Most Distant Cosmic Mirage?
22 oktober 1991
Observations with telescopes at the La Silla observatory have revealed that the image of an extremely distant quasar, known as Q1208+1011, actually consists of two images very close to each other. It is the most distant and also the brightest quasar ever observed to have a double image.
It is likely that this is a "cosmic mirage" which is caused by a gravitational lens (see the appendix) and that the two images are of the same distant object. If so, a strong gravitational field somewhere along the line of sight has bent the light from the quasar on its way to us. However, it cannot be excluded that what we see are two quasars, very close to each other in space. In both cases, the new discovery opens important possibilities for the study of the remotest regions of the Universe.
Searching for Cosmic Mirages
Quasars were first discovered in 1963 as a class of high-velocity objects with point-like images. Most astronomers now believe that they are the extremely energetic nuclei of distant galaxies. The amount of energy radiated by a quasar (its "absolute brightness") can be determined by measuring its apparent brightness as seen here on Earth and also its distance, since the intensity of the light measured decreases with the square of the distance.
However, the effect of gravitational lensing may not only produce multiple images, it may also concentrate and amplify the light of a quasar so that it appears brighter than it really is.
Since some years, an international group of astronomers  has been searching for gravitational lenses by studying selected quasars with a particularly high absolute brightness. Assuming that some of them appear brighter than they really are because of gravitational lensing, it is expected that upon closer inspection, some of the quasar images will turn out to be double or multiple.
Q1208+l011: as bright as 100 million million Suns?
The 17.5 magnitude quasar Q1208+1 011 in the northwestern corner of the constellation Virgo (the Virgin) was discovered in 1986; at that time it was the most distant known object in the Universe. With a redshift 2 of 3.8, corresponding to a distance of about 16,000 million light-years (if the Universe is 20,000 million years old), its absolute brightness was found to be no less than 100 million million times that of the Sun.
This is an incredibly high energy production. It is equivalent to the explosion of 100,000,000,000,000,000,000,000 (23 zeroes) one-megaton hydrogen bombs every second, or the complete transformation of one Earth mass into pure energy every 14 seconds. This immense energy could be produced by a heavy black hole at the centre of the quasar.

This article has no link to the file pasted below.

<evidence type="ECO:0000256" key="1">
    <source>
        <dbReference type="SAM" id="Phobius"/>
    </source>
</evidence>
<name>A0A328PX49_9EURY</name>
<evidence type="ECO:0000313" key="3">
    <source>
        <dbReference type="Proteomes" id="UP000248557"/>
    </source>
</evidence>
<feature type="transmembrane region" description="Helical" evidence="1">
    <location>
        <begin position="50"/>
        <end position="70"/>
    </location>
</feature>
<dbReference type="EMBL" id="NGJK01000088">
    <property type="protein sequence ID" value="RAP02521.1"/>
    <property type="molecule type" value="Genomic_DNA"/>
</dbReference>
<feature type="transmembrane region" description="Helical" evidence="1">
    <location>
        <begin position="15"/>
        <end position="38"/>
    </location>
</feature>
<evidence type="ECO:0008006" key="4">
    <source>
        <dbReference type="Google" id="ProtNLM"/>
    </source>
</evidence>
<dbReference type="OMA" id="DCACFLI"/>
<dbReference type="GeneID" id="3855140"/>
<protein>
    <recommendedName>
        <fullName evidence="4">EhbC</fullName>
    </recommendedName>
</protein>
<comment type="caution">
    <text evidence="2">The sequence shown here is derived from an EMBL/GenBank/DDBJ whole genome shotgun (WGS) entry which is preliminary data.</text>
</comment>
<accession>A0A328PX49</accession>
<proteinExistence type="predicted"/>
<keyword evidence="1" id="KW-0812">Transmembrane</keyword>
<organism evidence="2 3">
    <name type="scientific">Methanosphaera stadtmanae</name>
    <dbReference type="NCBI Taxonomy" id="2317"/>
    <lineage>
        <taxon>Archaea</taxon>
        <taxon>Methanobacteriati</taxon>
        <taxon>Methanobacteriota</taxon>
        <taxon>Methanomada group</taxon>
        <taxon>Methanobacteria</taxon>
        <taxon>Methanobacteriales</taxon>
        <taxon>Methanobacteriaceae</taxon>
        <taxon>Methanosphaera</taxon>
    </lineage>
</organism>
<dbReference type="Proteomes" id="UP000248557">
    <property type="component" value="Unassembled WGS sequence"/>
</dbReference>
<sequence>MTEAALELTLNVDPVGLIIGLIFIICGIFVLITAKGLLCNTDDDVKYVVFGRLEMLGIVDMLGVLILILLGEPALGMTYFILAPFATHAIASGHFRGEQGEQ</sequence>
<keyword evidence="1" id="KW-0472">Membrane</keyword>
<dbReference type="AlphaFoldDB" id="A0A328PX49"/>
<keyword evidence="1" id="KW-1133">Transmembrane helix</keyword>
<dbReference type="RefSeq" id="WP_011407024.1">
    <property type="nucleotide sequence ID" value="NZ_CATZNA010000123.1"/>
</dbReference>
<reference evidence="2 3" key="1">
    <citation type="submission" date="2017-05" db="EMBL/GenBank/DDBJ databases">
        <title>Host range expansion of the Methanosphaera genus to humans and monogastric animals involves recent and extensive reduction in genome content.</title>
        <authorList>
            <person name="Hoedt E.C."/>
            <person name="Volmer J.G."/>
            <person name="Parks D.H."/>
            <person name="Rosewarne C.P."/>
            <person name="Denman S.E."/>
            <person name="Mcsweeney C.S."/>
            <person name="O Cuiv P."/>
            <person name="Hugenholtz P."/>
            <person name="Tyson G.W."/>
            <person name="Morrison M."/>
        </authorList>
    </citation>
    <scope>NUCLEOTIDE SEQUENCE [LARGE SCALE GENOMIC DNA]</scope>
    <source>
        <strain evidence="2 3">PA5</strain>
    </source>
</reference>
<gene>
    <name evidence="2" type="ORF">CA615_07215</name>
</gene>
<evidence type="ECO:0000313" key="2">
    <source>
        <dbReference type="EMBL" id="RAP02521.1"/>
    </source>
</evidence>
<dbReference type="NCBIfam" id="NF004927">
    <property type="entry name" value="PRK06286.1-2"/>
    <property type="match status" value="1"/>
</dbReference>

Suspecting that Q1208+1011 at least partly appears to be so bright because of gravitational amplification, the astronomers put it on their observing list, together with more than 150 other bright quasars. All of them have in the meantime been observed with high-resolution telescopes at La Silla and elsewhere; five have been shown to have multiple images and fourteen more are suspected. Gravitational lensing may therefore turn out to be a more common phenomenon than previously thought.
A first image of Q1208+1011 was obtained already in April 1987, but is was only in May 1991 that a thorough analysis indicated that it may be double, following the development of more advanced image processing software by the group.
Another image was obtained with the 2.2-metre ESO/MPI telescope at La Silla in early July 1991 and the analysis now clearly showed two images, separated by only 0.45 arcseconds. The brighter image is situated almost due north of the other and is about 3.5 times brighter. An American group has since obtained an image of Q1208+10ll with the Hubble Space Telescope during a "snapshot" survey of bright quasars. This image has been analysed by the international group immediately after public release; although it was obtained under less than optimal conditions (no telescope guiding), it fully confirms the ground¬based data.
Gravitational lensing or a binary quasar?
Q1208+1011 is the most distant quasar whose image has been found to be double. Its two images also have the smallest angular separation among the few known quasars with multiple images. But might it not be a binary quasar, that is two different quasars, which are very close to each other in space, and whose images are therefore seen in almost the same direction?
This can only be decided by obtaining individual spectra of the two images. If they are different, it must be a binary quasar. If they are completely identical, the two images are of the same object and they must be the effect of a gravitational lens. Such an observation, however, is exceedingly difficult because of the very small separation of the images.
The combined spectrum of Q1208+ 1011 shows many absorption lines, which are caused by hydrogen, carbon, silicon, aluminium, magnesium and iron in several galaxies, situated along the line of sight to Q1208+1011, approximately three-quarters of the way towards the quasar. One of them may cause the lensing effect.
The importance of Q1208+1011